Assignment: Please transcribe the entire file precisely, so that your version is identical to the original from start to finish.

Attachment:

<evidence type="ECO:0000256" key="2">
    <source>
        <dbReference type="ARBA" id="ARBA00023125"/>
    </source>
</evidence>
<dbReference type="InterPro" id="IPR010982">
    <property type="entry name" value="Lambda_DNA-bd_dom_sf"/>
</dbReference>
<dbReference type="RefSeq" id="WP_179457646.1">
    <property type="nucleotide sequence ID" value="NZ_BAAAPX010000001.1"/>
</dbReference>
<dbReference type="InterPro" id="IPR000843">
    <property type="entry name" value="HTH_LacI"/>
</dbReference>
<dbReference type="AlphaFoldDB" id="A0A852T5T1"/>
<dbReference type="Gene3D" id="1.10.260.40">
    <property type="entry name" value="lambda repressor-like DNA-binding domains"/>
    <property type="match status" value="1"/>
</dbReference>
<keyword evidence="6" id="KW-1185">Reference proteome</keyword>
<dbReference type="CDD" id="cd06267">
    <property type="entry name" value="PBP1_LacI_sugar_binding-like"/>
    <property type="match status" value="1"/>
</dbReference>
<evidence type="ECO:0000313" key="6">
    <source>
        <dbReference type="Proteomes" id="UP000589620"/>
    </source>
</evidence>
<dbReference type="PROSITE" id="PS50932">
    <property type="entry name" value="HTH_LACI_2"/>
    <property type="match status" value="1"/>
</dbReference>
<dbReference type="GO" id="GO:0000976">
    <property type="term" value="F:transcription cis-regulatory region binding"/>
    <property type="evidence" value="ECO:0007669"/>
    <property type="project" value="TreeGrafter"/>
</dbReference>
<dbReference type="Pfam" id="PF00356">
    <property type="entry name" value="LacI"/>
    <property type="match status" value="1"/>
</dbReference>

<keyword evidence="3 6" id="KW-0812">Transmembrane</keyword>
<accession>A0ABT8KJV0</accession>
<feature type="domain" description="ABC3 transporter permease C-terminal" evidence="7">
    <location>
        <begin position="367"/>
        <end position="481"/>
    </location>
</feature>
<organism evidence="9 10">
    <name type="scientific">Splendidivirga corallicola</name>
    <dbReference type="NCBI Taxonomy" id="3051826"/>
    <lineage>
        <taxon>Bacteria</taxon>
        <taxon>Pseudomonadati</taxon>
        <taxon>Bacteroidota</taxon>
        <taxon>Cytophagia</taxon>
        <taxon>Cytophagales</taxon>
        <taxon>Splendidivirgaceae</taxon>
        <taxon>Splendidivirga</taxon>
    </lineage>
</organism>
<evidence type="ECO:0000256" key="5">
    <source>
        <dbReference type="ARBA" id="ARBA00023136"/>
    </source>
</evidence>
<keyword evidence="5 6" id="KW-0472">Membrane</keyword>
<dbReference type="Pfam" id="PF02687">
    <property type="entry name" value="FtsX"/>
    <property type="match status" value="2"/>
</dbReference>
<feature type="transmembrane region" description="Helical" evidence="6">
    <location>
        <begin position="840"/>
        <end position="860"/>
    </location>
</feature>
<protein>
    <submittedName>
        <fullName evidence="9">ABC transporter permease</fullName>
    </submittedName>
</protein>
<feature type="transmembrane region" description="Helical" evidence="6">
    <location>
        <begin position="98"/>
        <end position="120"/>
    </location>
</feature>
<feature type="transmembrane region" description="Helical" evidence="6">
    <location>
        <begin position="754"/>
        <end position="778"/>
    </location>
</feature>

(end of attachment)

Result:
<evidence type="ECO:0000256" key="2">
    <source>
        <dbReference type="ARBA" id="ARBA00023125"/>
    </source>
</evidence>
<dbReference type="InterPro" id="IPR010982">
    <property type="entry name" value="Lambda_DNA-bd_dom_sf"/>
</dbReference>
<dbReference type="RefSeq" id="WP_179457646.1">
    <property type="nucleotide sequence ID" value="NZ_BAAAPX010000001.1"/>
</dbReference>
<dbReference type="InterPro" id="IPR000843">
    <property type="entry name" value="HTH_LacI"/>
</dbReference>
<dbReference type="AlphaFoldDB" id="A0A852T5T1"/>
<dbReference type="Gene3D" id="1.10.260.40">
    <property type="entry name" value="lambda repressor-like DNA-binding domains"/>
    <property type="match status" value="1"/>
</dbReference>
<keyword evidence="6" id="KW-1185">Reference proteome</keyword>
<dbReference type="CDD" id="cd06267">
    <property type="entry name" value="PBP1_LacI_sugar_binding-like"/>
    <property type="match status" value="1"/>
</dbReference>
<evidence type="ECO:0000313" key="6">
    <source>
        <dbReference type="Proteomes" id="UP000589620"/>
    </source>
</evidence>
<dbReference type="PROSITE" id="PS50932">
    <property type="entry name" value="HTH_LACI_2"/>
    <property type="match status" value="1"/>
</dbReference>
<dbReference type="GO" id="GO:0000976">
    <property type="term" value="F:transcription cis-regulatory region binding"/>
    <property type="evidence" value="ECO:0007669"/>
    <property type="project" value="TreeGrafter"/>
</dbReference>
<dbReference type="Pfam" id="PF00356">
    <property type="entry name" value="LacI"/>
    <property type="match status" value="1"/>
</dbReference>

<keyword evidence="3 6" id="KW-0812">Transmembrane</keyword>
<accession>A0ABT8KJV0</accession>
<feature type="domain" description="ABC3 transporter permease C-terminal" evidence="7">
    <location>
        <begin position="367"/>
        <end position="481"/>
    </location>
</feature>
<organism evidence="9 10">
    <name type="scientific">Splendidivirga corallicola</name>
    <dbReference type="NCBI Taxonomy" id="3051826"/>
    <lineage>
        <taxon>Bacteria</taxon>
        <taxon>Pseudomonadati</taxon>
        <taxon>Bacteroidota</taxon>
        <taxon>Cytophagia</taxon>
        <taxon>Cytophagales</taxon>
        <taxon>Splendidivirgaceae</taxon>
        <taxon>Splendidivirga</taxon>
    </lineage>
</organism>
<evidence type="ECO:0000256" key="5">
    <source>
        <dbReference type="ARBA" id="ARBA00023136"/>
    </source>
</evidence>
<keyword evidence="5 6" id="KW-0472">Membrane</keyword>
<dbReference type="Pfam" id="PF02687">
    <property type="entry name" value="FtsX"/>
    <property type="match status" value="2"/>
</dbReference>
<feature type="transmembrane region" description="Helical" evidence="6">
    <location>
        <begin position="840"/>
        <end position="860"/>
    </location>
</feature>
<protein>
    <submittedName>
        <fullName evidence="9">ABC transporter permease</fullName>
    </submittedName>
</protein>
<feature type="transmembrane region" description="Helical" evidence="6">
    <location>
        <begin position="98"/>
        <end position="120"/>
    </location>
</feature>
<feature type="transmembrane region" description="Helical" evidence="6">
    <location>
        <begin position="754"/>
        <end position="778"/>
    </location>
</feature>